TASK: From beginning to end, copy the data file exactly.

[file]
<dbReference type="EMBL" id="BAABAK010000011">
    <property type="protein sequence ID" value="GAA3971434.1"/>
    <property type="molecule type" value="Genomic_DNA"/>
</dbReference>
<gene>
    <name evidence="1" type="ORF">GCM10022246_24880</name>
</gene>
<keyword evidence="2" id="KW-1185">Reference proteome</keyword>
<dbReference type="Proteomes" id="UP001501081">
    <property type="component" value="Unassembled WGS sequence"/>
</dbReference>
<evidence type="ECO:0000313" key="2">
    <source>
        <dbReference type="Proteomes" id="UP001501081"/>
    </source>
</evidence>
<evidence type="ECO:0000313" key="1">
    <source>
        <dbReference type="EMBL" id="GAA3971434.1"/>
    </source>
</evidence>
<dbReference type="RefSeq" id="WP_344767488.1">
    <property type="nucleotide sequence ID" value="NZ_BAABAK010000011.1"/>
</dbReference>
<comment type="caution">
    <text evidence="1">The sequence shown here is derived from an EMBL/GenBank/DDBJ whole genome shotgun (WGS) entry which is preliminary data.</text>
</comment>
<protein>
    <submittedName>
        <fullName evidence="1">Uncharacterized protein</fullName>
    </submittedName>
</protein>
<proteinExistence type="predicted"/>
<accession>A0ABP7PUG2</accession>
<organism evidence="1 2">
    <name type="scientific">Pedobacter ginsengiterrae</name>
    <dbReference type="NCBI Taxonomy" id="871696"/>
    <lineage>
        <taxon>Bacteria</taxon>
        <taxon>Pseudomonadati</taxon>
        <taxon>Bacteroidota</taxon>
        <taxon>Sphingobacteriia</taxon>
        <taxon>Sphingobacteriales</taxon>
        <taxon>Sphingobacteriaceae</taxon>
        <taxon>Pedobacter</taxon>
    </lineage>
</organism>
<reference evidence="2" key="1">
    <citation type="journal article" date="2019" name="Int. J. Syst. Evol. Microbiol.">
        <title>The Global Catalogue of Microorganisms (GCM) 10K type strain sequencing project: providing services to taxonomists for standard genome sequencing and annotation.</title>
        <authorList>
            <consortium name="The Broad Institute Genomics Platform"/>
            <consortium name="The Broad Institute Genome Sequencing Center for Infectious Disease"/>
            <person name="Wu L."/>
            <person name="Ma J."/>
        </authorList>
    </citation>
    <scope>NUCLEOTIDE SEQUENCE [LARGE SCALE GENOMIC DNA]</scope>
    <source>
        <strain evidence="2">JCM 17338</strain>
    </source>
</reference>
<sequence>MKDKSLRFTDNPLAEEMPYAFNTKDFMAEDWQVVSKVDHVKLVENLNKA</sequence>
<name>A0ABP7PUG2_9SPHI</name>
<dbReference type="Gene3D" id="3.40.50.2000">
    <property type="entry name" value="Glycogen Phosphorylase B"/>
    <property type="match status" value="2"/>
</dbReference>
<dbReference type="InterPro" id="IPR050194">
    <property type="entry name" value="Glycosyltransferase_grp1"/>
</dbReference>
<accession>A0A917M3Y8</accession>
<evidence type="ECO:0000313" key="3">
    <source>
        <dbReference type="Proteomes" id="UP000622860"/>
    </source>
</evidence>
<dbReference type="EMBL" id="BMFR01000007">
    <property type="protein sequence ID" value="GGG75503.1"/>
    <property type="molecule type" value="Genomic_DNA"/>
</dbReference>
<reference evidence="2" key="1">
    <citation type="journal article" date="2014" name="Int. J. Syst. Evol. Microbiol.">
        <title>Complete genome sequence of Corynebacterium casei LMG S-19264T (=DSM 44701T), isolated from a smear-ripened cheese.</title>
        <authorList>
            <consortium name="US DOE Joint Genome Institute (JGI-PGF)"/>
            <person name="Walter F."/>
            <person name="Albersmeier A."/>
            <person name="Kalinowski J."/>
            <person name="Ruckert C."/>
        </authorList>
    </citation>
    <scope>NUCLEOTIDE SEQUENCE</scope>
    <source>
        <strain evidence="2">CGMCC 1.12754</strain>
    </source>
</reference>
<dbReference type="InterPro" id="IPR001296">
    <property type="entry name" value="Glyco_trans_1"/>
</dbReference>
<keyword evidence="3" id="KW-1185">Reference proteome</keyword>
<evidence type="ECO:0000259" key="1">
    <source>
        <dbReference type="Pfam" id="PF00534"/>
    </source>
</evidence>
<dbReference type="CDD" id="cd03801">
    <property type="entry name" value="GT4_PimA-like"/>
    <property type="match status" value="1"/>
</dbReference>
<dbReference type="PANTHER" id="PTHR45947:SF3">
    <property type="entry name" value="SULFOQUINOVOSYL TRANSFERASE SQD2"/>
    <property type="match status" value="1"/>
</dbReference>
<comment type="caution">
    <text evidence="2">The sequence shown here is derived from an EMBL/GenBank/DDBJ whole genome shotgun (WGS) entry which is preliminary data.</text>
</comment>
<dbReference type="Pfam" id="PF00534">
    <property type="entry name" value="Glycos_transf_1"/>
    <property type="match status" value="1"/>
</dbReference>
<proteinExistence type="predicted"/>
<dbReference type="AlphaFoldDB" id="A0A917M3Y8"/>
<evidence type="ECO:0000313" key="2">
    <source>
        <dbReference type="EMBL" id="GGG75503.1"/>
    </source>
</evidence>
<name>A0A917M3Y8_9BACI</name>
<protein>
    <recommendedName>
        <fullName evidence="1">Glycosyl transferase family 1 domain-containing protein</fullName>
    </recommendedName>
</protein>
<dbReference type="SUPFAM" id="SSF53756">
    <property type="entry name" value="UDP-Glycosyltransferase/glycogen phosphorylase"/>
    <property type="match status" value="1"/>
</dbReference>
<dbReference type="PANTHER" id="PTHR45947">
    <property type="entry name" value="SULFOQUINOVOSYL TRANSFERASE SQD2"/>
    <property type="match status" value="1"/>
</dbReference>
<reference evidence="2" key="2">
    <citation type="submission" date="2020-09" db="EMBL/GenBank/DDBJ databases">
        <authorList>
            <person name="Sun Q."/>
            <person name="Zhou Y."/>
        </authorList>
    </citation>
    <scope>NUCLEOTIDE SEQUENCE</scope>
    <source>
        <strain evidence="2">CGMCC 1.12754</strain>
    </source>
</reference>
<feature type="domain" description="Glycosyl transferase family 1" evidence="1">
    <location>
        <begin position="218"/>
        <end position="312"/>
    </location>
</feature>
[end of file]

<dbReference type="EMBL" id="BAABAK010000011">
    <property type="protein sequence ID" value="GAA3971434.1"/>
    <property type="molecule type" value="Genomic_DNA"/>
</dbReference>
<gene>
    <name evidence="1" type="ORF">GCM10022246_24880</name>
</gene>
<keyword evidence="2" id="KW-1185">Reference proteome</keyword>
<dbReference type="Proteomes" id="UP001501081">
    <property type="component" value="Unassembled WGS sequence"/>
</dbReference>
<evidence type="ECO:0000313" key="2">
    <source>
        <dbReference type="Proteomes" id="UP001501081"/>
    </source>
</evidence>
<evidence type="ECO:0000313" key="1">
    <source>
        <dbReference type="EMBL" id="GAA3971434.1"/>
    </source>
</evidence>
<dbReference type="RefSeq" id="WP_344767488.1">
    <property type="nucleotide sequence ID" value="NZ_BAABAK010000011.1"/>
</dbReference>
<comment type="caution">
    <text evidence="1">The sequence shown here is derived from an EMBL/GenBank/DDBJ whole genome shotgun (WGS) entry which is preliminary data.</text>
</comment>
<protein>
    <submittedName>
        <fullName evidence="1">Uncharacterized protein</fullName>
    </submittedName>
</protein>
<proteinExistence type="predicted"/>
<accession>A0ABP7PUG2</accession>
<organism evidence="1 2">
    <name type="scientific">Pedobacter ginsengiterrae</name>
    <dbReference type="NCBI Taxonomy" id="871696"/>
    <lineage>
        <taxon>Bacteria</taxon>
        <taxon>Pseudomonadati</taxon>
        <taxon>Bacteroidota</taxon>
        <taxon>Sphingobacteriia</taxon>
        <taxon>Sphingobacteriales</taxon>
        <taxon>Sphingobacteriaceae</taxon>
        <taxon>Pedobacter</taxon>
    </lineage>
</organism>
<reference evidence="2" key="1">
    <citation type="journal article" date="2019" name="Int. J. Syst. Evol. Microbiol.">
        <title>The Global Catalogue of Microorganisms (GCM) 10K type strain sequencing project: providing services to taxonomists for standard genome sequencing and annotation.</title>
        <authorList>
            <consortium name="The Broad Institute Genomics Platform"/>
            <consortium name="The Broad Institute Genome Sequencing Center for Infectious Disease"/>
            <person name="Wu L."/>
            <person name="Ma J."/>
        </authorList>
    </citation>
    <scope>NUCLEOTIDE SEQUENCE [LARGE SCALE GENOMIC DNA]</scope>
    <source>
        <strain evidence="2">JCM 17338</strain>
    </source>
</reference>
<sequence>MKDKSLRFTDNPLAEEMPYAFNTKDFMAEDWQVVSKVDHVKLVENLNKA</sequence>
<name>A0ABP7PUG2_9SPHI</name>
<dbReference type="Gene3D" id="3.40.50.2000">
    <property type="entry name" value="Glycogen Phosphorylase B"/>
    <property type="match status" value="2"/>
</dbReference>
<dbReference type="InterPro" id="IPR050194">
    <property type="entry name" value="Glycosyltransferase_grp1"/>
</dbReference>
<accession>A0A917M3Y8</accession>
<evidence type="ECO:0000313" key="3">
    <source>
        <dbReference type="Proteomes" id="UP000622860"/>
    </source>
</evidence>
<dbReference type="EMBL" id="BMFR01000007">
    <property type="protein sequence ID" value="GGG75503.1"/>
    <property type="molecule type" value="Genomic_DNA"/>
</dbReference>
<reference evidence="2" key="1">
    <citation type="journal article" date="2014" name="Int. J. Syst. Evol. Microbiol.">
        <title>Complete genome sequence of Corynebacterium casei LMG S-19264T (=DSM 44701T), isolated from a smear-ripened cheese.</title>
        <authorList>
            <consortium name="US DOE Joint Genome Institute (JGI-PGF)"/>
            <person name="Walter F."/>
            <person name="Albersmeier A."/>
            <person name="Kalinowski J."/>
            <person name="Ruckert C."/>
        </authorList>
    </citation>
    <scope>NUCLEOTIDE SEQUENCE</scope>
    <source>
        <strain evidence="2">CGMCC 1.12754</strain>
    </source>
</reference>
<dbReference type="InterPro" id="IPR001296">
    <property type="entry name" value="Glyco_trans_1"/>
</dbReference>
<keyword evidence="3" id="KW-1185">Reference proteome</keyword>
<evidence type="ECO:0000259" key="1">
    <source>
        <dbReference type="Pfam" id="PF00534"/>
    </source>
</evidence>
<dbReference type="CDD" id="cd03801">
    <property type="entry name" value="GT4_PimA-like"/>
    <property type="match status" value="1"/>
</dbReference>
<dbReference type="PANTHER" id="PTHR45947:SF3">
    <property type="entry name" value="SULFOQUINOVOSYL TRANSFERASE SQD2"/>
    <property type="match status" value="1"/>
</dbReference>
<comment type="caution">
    <text evidence="2">The sequence shown here is derived from an EMBL/GenBank/DDBJ whole genome shotgun (WGS) entry which is preliminary data.</text>
</comment>
<dbReference type="Pfam" id="PF00534">
    <property type="entry name" value="Glycos_transf_1"/>
    <property type="match status" value="1"/>
</dbReference>
<proteinExistence type="predicted"/>
<dbReference type="AlphaFoldDB" id="A0A917M3Y8"/>
<evidence type="ECO:0000313" key="2">
    <source>
        <dbReference type="EMBL" id="GGG75503.1"/>
    </source>
</evidence>
<name>A0A917M3Y8_9BACI</name>
<protein>
    <recommendedName>
        <fullName evidence="1">Glycosyl transferase family 1 domain-containing protein</fullName>
    </recommendedName>
</protein>
<dbReference type="SUPFAM" id="SSF53756">
    <property type="entry name" value="UDP-Glycosyltransferase/glycogen phosphorylase"/>
    <property type="match status" value="1"/>
</dbReference>
<dbReference type="PANTHER" id="PTHR45947">
    <property type="entry name" value="SULFOQUINOVOSYL TRANSFERASE SQD2"/>
    <property type="match status" value="1"/>
</dbReference>
<reference evidence="2" key="2">
    <citation type="submission" date="2020-09" db="EMBL/GenBank/DDBJ databases">
        <authorList>
            <person name="Sun Q."/>
            <person name="Zhou Y."/>
        </authorList>
    </citation>
    <scope>NUCLEOTIDE SEQUENCE</scope>
    <source>
        <strain evidence="2">CGMCC 1.12754</strain>
    </source>
</reference>
<feature type="domain" description="Glycosyl transferase family 1" evidence="1">
    <location>
        <begin position="218"/>
        <end position="312"/>
    </location>
</feature>